"How not to run a half marathon"
Some things I learned this morning:
- I learned that following a training plan and completing long runs is important. I know this sounds like a no-brainer, and I knew it before the race. I followed a plan fairly strictly for my first half, and ended up finishing faster than my goal. But this time was different. As I went through my training, I started to take it less and less seriously; if it was cold, windy, rainy, or if conditions didn't seem exactly perfect, I would skip a run or shorten it. I fell victim to the thinking of "i've done this before, I can do it again with no problems. Found that yes, I could do it again, but it certainly wasn't with no problems.Have a training plan, and follow it as best you can. If you wait for conditions to be perfect, you'll never get out the door. Missing a run here and there isn't a big deal; but you really need to try to follow the plan. The long runs are the important ones; your body needs them; your mind needs them. Try not skip them!
- I learned that you really need to run your own race.
I started with a group of people today and tried to stay with them for the whole race. And I kept up fine until mile 9. But at that point, the strain of going faster than I should have sooner than I should have caught up with me, and I started walking more and running less.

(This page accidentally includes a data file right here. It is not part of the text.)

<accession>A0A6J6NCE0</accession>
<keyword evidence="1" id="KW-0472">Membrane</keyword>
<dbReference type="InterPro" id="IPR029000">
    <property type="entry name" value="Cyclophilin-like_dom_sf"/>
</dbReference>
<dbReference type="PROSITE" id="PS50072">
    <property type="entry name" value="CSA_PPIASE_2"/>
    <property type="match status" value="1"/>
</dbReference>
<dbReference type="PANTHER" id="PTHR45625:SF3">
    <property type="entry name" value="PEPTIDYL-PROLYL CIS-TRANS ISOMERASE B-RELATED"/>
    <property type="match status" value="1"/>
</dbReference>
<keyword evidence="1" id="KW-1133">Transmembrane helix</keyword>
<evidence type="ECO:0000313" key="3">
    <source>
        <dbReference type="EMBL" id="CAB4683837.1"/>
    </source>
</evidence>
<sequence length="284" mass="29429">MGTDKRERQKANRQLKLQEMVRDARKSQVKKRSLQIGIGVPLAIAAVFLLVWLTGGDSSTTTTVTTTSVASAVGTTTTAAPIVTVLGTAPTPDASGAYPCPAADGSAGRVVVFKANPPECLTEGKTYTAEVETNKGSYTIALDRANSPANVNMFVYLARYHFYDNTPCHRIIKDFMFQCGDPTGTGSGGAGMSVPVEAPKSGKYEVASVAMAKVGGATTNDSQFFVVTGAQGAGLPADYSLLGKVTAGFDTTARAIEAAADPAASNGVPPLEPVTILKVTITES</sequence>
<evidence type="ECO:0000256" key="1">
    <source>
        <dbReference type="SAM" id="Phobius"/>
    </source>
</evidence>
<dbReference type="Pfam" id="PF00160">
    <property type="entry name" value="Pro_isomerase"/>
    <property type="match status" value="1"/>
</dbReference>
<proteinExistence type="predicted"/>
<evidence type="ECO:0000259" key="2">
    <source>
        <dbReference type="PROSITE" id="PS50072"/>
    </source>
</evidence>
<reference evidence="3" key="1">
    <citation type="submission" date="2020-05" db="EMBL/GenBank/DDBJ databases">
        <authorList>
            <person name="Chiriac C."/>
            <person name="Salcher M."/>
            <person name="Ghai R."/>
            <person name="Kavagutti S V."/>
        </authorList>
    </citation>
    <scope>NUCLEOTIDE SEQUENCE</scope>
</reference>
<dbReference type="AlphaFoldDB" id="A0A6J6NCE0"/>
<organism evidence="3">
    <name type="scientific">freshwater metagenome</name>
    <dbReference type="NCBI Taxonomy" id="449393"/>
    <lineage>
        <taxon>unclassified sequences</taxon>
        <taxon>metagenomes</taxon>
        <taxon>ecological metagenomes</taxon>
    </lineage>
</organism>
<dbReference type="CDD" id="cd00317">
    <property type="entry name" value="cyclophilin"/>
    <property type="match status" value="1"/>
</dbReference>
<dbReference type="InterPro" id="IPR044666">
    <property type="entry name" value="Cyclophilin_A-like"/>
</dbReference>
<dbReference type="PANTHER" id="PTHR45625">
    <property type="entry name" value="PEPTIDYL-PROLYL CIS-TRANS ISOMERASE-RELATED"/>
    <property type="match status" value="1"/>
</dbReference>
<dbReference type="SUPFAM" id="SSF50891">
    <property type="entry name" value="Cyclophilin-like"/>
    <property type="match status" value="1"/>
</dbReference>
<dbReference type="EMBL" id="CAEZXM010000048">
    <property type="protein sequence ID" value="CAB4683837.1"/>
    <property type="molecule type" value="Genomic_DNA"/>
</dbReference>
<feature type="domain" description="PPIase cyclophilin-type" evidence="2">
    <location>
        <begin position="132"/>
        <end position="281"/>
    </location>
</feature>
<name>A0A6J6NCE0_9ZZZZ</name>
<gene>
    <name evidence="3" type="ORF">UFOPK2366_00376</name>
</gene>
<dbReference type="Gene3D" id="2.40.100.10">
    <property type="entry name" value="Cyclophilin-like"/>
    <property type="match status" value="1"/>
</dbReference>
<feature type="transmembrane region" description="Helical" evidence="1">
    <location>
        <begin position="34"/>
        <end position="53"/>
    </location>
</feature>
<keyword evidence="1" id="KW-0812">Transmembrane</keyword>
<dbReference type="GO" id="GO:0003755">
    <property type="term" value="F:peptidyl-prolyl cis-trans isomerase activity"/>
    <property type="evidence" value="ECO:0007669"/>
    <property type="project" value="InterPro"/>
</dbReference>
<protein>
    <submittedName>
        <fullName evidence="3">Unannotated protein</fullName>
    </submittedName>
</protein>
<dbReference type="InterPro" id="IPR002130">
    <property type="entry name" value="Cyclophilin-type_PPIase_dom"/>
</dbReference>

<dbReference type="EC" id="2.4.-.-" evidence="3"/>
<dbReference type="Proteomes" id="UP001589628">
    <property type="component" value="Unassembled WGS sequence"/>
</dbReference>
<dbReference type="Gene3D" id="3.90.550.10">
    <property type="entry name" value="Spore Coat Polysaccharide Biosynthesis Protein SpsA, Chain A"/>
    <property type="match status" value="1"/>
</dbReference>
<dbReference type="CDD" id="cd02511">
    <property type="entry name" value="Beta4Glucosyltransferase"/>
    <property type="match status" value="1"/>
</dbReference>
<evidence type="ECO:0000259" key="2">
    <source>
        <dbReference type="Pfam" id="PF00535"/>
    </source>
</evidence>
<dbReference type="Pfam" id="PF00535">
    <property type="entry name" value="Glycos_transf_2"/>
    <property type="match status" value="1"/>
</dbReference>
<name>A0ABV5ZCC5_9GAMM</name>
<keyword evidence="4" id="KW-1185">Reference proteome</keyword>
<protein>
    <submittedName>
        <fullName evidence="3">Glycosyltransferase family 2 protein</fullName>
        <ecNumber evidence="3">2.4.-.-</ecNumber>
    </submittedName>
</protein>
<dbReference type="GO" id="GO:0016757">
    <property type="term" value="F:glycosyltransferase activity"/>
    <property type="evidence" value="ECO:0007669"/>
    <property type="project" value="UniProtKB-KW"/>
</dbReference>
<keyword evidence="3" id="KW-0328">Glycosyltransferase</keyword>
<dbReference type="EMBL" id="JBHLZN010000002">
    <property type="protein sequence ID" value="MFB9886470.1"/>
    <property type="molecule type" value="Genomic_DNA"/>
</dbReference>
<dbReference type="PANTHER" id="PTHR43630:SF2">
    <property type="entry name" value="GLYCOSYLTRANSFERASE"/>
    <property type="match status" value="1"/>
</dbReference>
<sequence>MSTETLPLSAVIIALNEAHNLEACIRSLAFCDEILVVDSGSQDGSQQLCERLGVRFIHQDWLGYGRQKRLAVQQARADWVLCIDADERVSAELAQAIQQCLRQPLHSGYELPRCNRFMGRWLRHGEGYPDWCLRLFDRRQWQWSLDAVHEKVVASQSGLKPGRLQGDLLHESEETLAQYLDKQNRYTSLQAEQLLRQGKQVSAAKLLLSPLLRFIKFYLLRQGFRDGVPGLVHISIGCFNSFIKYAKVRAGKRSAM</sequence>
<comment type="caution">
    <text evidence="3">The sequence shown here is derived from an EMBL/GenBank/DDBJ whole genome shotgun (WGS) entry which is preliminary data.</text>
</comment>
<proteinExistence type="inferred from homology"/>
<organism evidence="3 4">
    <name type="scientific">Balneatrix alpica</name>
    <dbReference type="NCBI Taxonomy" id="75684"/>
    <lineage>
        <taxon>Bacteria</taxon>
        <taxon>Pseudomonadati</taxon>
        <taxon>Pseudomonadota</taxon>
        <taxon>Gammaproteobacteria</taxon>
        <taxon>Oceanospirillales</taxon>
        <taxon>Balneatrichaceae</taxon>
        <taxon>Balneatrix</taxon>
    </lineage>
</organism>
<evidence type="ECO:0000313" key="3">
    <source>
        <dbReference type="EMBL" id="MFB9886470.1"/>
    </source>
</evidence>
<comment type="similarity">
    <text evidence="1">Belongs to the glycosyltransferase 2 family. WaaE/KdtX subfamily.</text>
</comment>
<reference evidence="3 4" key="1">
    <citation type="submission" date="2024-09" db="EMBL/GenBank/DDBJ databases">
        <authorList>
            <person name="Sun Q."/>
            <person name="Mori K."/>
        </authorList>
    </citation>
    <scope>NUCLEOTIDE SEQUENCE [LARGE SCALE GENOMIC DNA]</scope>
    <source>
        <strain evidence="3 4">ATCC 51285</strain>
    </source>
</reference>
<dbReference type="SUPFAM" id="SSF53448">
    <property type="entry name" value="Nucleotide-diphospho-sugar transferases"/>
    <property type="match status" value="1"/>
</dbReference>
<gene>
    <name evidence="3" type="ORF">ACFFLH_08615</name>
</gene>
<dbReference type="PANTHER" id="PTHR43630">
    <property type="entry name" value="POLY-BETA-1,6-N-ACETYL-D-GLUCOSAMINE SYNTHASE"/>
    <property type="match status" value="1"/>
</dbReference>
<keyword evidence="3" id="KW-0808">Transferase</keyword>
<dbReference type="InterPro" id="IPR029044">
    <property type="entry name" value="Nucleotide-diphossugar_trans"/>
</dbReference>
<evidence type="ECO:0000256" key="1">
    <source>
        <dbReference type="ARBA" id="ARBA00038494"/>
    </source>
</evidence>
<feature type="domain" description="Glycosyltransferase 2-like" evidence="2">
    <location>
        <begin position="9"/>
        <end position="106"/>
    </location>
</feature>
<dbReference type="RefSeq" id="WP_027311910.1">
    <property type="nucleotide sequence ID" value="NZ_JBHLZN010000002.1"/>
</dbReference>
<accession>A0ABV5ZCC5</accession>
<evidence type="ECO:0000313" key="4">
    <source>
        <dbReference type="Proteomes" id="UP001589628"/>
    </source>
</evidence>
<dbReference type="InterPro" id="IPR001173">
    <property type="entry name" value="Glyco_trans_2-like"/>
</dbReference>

People will pass you; it's a fact. You need to let them. Don't let your competitive spirit get you in trouble by forcing you to go too fast too soon for too long, just because you don't want somebody to pass you. You are racing against yourself; the other runners are just companions on the journey. Let them ebb and flow around as you run your race for yourself.
*An observation on one of the differences between trail running and road running - puddles on a road course get skipped, jumped or run around; Puddles on a trail - you run right through the middle.